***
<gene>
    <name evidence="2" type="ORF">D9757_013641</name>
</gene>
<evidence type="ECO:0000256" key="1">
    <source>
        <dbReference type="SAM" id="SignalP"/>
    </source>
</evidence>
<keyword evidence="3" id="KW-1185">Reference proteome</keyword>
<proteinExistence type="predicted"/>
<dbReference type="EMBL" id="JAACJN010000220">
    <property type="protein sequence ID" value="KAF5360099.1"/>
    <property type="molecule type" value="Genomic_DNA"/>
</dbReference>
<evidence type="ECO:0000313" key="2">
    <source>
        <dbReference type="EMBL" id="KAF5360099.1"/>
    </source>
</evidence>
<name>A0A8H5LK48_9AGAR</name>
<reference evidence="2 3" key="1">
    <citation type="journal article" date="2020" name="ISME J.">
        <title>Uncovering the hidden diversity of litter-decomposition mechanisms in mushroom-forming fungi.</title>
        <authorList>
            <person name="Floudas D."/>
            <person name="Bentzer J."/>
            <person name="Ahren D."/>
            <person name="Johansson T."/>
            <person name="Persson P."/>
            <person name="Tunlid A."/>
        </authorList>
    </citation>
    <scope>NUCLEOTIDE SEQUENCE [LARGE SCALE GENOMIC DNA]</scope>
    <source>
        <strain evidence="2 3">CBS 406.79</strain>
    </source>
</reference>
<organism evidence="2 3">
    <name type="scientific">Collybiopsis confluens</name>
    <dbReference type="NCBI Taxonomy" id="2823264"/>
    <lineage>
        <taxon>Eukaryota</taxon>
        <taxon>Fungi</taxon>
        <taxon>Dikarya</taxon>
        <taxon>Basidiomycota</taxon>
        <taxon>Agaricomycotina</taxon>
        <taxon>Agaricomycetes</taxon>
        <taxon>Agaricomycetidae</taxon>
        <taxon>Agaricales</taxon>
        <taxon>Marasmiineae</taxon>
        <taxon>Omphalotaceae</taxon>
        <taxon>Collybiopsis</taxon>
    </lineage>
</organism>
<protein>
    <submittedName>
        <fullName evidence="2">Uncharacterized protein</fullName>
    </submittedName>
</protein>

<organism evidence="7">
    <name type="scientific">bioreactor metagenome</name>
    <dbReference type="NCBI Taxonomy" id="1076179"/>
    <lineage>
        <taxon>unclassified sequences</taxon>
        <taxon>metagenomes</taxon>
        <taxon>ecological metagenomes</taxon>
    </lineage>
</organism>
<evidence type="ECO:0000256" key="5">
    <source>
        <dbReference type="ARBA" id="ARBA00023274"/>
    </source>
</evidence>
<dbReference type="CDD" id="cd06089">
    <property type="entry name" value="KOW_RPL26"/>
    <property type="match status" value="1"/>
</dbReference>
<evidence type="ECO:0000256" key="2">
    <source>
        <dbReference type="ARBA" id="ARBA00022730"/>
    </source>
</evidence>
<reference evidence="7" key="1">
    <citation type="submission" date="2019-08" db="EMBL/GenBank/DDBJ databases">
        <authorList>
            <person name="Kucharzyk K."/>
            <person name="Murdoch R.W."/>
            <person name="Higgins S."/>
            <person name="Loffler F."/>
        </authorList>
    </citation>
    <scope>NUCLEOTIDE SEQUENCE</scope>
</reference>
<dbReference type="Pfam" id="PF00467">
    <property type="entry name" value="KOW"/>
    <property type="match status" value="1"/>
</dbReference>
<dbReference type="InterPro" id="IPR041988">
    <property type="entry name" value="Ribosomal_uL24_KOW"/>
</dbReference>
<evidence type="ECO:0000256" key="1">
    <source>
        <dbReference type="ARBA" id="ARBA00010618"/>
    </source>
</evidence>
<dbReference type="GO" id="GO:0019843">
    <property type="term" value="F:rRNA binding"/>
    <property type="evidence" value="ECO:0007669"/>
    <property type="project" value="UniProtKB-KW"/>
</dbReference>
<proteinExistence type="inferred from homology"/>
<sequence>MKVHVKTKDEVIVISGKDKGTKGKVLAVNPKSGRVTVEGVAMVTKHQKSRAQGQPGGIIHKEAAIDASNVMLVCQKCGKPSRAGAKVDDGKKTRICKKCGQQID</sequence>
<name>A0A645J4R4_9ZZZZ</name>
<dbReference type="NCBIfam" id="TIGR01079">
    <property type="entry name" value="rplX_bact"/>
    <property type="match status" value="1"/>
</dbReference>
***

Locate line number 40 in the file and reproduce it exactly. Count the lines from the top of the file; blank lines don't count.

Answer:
    <dbReference type="NCBI Taxonomy" id="2823264"/>